A Leyland trader is worried that his business will suffer when the Transport Festival is held at Worden Park this year.
It’s 60 years since the park was given ‘public ownership’, and to commemorate its diamond anniversary, the festival will be held there instead of taking the usual Hough Lane route. But one town centre businessman is concerned that he and other traders won’t benefit from the plans.
Derek Forrest, who owns Solicitor Direct on Hough Lane, voiced his concerns at a South Ribble Borough Council public meeting last week.
He said: “With the Transport Festival being held in Worden Park, that means there are little or no events in Hough Lane this year.
“Tesco is the only business which will benefit from this.”
Coun Phil Smith, who has responsibility for regeneration, leisure and healthy Communities at the council, said: “The council is one of the representatives helping to organise the festival, and we think Worden Park is an ideal location this year because of its Diamond Anniversary.
“We have no plans to hold it there again, this is just a celebration for the park.
“There will be several activities and a parade, and the council is committed to the regeneration of Leyland.”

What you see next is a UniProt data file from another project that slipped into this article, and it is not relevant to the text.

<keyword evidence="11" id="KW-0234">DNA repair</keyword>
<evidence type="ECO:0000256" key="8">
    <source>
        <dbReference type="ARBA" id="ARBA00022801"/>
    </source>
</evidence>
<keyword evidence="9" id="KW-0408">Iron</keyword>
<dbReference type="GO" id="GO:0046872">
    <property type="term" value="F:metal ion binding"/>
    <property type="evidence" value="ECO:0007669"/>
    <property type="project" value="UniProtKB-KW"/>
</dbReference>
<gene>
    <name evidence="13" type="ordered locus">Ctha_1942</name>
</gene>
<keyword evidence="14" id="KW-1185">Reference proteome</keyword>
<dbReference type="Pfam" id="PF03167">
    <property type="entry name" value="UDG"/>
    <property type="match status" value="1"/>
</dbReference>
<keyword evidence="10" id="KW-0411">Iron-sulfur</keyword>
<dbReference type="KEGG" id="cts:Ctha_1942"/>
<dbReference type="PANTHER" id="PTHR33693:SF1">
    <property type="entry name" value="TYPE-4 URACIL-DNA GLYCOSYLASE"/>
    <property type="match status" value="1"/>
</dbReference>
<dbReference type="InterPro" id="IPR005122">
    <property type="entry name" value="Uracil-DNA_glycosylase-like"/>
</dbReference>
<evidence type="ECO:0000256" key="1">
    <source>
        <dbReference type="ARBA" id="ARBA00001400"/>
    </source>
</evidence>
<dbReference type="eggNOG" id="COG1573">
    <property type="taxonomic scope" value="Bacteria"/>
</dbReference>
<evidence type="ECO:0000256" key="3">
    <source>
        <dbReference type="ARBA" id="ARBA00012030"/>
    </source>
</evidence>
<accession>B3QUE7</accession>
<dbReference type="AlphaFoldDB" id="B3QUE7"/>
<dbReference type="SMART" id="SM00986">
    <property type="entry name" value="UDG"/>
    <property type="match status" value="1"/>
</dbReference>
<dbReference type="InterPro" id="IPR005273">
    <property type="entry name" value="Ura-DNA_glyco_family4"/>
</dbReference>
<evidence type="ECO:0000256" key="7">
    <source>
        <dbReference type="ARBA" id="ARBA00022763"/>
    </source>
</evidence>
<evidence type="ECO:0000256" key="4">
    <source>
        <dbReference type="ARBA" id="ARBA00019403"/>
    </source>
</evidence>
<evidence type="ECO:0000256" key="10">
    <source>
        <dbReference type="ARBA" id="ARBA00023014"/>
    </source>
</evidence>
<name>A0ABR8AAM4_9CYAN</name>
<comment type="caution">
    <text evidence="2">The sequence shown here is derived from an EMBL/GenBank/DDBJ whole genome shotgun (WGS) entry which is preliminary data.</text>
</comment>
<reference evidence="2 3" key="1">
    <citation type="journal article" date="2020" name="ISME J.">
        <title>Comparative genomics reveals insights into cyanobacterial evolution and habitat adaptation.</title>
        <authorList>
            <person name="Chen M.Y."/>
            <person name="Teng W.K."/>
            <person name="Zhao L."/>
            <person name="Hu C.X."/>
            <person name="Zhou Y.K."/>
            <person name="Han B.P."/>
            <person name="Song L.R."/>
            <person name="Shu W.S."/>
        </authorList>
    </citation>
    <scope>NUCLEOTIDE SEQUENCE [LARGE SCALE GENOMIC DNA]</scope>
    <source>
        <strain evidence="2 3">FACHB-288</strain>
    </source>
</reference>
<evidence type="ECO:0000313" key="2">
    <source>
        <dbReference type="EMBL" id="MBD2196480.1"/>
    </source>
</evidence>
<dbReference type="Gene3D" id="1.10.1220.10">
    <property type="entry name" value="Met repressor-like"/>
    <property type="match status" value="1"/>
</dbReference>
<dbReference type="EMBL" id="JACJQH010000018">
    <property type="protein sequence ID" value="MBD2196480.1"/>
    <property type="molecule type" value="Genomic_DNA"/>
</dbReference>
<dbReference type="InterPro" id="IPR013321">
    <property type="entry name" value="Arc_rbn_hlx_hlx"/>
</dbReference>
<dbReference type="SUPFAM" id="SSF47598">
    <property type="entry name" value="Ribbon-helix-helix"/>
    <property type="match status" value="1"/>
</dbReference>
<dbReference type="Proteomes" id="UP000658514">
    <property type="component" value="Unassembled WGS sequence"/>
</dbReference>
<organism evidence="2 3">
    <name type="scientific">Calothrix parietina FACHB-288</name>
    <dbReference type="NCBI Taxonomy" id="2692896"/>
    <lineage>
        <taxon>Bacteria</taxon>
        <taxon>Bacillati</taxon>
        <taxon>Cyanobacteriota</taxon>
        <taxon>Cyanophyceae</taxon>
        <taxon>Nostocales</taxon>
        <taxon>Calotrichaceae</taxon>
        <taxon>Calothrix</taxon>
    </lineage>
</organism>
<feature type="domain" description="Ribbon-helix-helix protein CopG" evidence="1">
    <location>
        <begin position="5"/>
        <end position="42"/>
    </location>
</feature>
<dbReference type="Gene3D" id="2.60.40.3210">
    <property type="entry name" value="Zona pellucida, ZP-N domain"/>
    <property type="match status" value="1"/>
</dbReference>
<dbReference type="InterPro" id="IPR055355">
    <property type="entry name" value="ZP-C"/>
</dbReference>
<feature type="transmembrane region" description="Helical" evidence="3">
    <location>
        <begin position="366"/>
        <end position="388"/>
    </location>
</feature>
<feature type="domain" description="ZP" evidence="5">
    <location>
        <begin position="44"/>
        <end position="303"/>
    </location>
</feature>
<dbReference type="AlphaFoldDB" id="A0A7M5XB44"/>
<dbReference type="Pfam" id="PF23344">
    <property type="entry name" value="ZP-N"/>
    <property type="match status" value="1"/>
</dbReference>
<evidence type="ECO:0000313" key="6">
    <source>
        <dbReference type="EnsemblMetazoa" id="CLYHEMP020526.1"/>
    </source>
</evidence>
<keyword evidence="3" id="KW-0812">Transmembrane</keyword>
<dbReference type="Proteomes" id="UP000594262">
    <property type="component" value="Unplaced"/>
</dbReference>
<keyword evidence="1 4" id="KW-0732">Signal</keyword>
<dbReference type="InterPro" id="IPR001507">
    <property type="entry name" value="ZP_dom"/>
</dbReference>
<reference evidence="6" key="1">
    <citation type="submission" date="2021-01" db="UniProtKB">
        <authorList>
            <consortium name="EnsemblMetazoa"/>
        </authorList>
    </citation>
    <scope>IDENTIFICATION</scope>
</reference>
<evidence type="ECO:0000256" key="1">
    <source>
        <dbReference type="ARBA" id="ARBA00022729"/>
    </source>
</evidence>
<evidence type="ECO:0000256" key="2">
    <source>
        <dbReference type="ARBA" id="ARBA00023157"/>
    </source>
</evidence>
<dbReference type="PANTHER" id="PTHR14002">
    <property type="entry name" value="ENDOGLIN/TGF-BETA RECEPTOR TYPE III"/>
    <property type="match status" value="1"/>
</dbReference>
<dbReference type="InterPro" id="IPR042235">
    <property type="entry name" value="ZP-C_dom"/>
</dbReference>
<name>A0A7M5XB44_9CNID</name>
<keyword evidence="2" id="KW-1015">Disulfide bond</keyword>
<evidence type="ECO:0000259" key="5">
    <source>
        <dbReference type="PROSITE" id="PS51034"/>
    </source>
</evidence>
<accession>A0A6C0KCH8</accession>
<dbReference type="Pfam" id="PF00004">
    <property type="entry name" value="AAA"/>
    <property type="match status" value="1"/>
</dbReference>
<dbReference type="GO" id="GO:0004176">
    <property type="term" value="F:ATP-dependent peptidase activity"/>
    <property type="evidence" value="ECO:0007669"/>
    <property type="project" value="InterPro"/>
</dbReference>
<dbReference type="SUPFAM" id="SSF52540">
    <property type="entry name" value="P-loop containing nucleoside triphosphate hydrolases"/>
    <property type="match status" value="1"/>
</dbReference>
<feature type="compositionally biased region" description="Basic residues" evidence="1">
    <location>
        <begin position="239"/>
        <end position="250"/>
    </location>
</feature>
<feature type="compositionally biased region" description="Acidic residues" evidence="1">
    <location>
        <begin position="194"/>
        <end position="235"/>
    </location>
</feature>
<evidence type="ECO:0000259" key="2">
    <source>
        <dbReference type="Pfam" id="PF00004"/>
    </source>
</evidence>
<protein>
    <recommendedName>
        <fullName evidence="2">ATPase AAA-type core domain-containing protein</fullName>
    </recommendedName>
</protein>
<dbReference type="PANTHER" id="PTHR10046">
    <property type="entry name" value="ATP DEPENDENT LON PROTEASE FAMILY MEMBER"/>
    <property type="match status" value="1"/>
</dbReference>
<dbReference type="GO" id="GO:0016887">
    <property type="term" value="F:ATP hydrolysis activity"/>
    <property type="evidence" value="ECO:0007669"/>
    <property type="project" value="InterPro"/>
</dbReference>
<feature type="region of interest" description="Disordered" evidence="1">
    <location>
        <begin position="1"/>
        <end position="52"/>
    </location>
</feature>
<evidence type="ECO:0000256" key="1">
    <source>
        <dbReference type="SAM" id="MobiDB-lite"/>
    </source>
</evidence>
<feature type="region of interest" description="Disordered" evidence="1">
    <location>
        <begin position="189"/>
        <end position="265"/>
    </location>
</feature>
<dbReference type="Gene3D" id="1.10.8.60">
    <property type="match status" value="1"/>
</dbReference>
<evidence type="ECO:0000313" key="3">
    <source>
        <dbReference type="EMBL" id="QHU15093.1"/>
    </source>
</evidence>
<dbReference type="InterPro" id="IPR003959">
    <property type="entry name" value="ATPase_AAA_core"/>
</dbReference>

Work is currently underway to improve the market entrance on Hough Lane, and to spruce up the play area on Worden Park.
Stephen Bullock, trustee of the British Commercial Vehicle Museum, hopes the new location and other anniversary attractions, such as a concert and fairground, will encourage more people to attend.
He said: “Hough Lane will not be shut this year, because we had some complaints in the past from traders who said the festival was affecting their business.
“Having the celebrations in Worden Park will hopefully attract more people, because there’ll be something for all generations.
“Also, 243 vehicles came from all over the UK and Europe last year, and we only just managed to squeeze them all in Hough Lane and the surrounding car parks.”
Vehicles will travel from Centurion Way towards the park on July 9, and those from the 1950s will take pride of place in the park to mark the 60 year anniversary, while others will be placed in the car parks off King Street and Sumner Street.
Mr Bullock added: “We need the good people of Leyland to back this, because the festival died in the 1990s from lack of support.
“The museum relies on these type of events to raise money and keep afloat.”
In 2010, the museum made a small profit for the first time in years, but the 12 trustees are still trying to raise £460,000 for a new roof, and £100,000 for a new heating system.
Mr Bullock hopes that around 40,000 people will attend the weekend event this time, as £10,000 went when it was relaunched in 2009, and £23,000 showed their support last year.
On top of this, the King Street museum will be the focal point for Lancashire Transport Week the following week.